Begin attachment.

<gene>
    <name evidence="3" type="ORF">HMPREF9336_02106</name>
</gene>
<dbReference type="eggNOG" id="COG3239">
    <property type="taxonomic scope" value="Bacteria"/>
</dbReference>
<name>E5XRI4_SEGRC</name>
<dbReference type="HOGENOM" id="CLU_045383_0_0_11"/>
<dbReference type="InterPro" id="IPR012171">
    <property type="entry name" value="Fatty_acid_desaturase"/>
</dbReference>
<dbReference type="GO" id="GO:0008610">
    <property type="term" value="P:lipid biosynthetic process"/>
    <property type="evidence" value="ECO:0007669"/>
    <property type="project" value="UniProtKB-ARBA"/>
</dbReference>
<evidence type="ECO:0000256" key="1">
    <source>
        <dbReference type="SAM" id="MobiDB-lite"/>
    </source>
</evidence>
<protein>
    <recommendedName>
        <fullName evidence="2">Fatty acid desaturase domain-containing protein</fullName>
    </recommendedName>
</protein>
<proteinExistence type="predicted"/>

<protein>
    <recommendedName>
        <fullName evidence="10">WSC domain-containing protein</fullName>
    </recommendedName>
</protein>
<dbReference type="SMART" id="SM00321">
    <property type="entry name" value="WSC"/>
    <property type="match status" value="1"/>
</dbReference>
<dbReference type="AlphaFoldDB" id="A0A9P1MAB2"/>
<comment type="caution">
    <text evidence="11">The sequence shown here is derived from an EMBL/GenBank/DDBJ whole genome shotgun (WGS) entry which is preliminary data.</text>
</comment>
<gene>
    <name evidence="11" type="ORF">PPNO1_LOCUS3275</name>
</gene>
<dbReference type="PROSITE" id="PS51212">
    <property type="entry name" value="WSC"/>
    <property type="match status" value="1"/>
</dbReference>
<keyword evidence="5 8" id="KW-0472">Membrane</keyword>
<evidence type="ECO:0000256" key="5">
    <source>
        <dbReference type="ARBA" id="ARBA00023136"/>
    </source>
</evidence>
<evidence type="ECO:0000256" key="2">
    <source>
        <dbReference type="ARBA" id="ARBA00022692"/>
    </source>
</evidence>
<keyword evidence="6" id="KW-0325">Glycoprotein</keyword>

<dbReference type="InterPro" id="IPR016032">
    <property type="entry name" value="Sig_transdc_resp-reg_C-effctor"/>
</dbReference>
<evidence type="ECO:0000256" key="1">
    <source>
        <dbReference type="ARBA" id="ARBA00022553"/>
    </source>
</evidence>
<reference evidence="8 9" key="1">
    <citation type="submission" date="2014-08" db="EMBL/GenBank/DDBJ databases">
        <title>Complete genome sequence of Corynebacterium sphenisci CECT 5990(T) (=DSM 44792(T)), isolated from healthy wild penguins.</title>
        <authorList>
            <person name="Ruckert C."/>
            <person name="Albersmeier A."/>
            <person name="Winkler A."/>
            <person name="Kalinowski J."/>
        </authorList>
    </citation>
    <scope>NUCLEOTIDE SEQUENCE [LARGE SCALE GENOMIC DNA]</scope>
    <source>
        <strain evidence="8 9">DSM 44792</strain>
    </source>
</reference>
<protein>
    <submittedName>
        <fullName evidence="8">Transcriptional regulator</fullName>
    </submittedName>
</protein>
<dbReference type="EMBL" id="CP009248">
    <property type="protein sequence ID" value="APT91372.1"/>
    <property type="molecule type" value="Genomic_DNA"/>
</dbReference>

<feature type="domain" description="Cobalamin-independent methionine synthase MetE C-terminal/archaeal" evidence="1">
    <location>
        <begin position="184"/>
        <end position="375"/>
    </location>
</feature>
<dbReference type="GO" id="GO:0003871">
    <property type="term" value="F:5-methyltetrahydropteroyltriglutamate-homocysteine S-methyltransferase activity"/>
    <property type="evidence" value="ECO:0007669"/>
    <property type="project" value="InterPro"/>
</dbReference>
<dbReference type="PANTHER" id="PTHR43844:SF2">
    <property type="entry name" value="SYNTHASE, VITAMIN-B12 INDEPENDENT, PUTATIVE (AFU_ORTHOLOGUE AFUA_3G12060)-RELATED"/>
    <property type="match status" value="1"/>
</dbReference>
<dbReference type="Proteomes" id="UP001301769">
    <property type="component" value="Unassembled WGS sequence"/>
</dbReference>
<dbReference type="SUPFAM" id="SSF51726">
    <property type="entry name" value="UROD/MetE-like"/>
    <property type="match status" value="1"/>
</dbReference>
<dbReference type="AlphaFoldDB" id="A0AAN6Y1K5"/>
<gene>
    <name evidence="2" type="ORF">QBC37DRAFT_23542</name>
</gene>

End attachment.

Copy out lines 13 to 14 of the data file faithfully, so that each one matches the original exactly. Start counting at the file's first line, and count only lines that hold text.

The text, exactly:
    <property type="term" value="P:lipid biosynthetic process"/>
    <property type="evidence" value="ECO:0007669"/>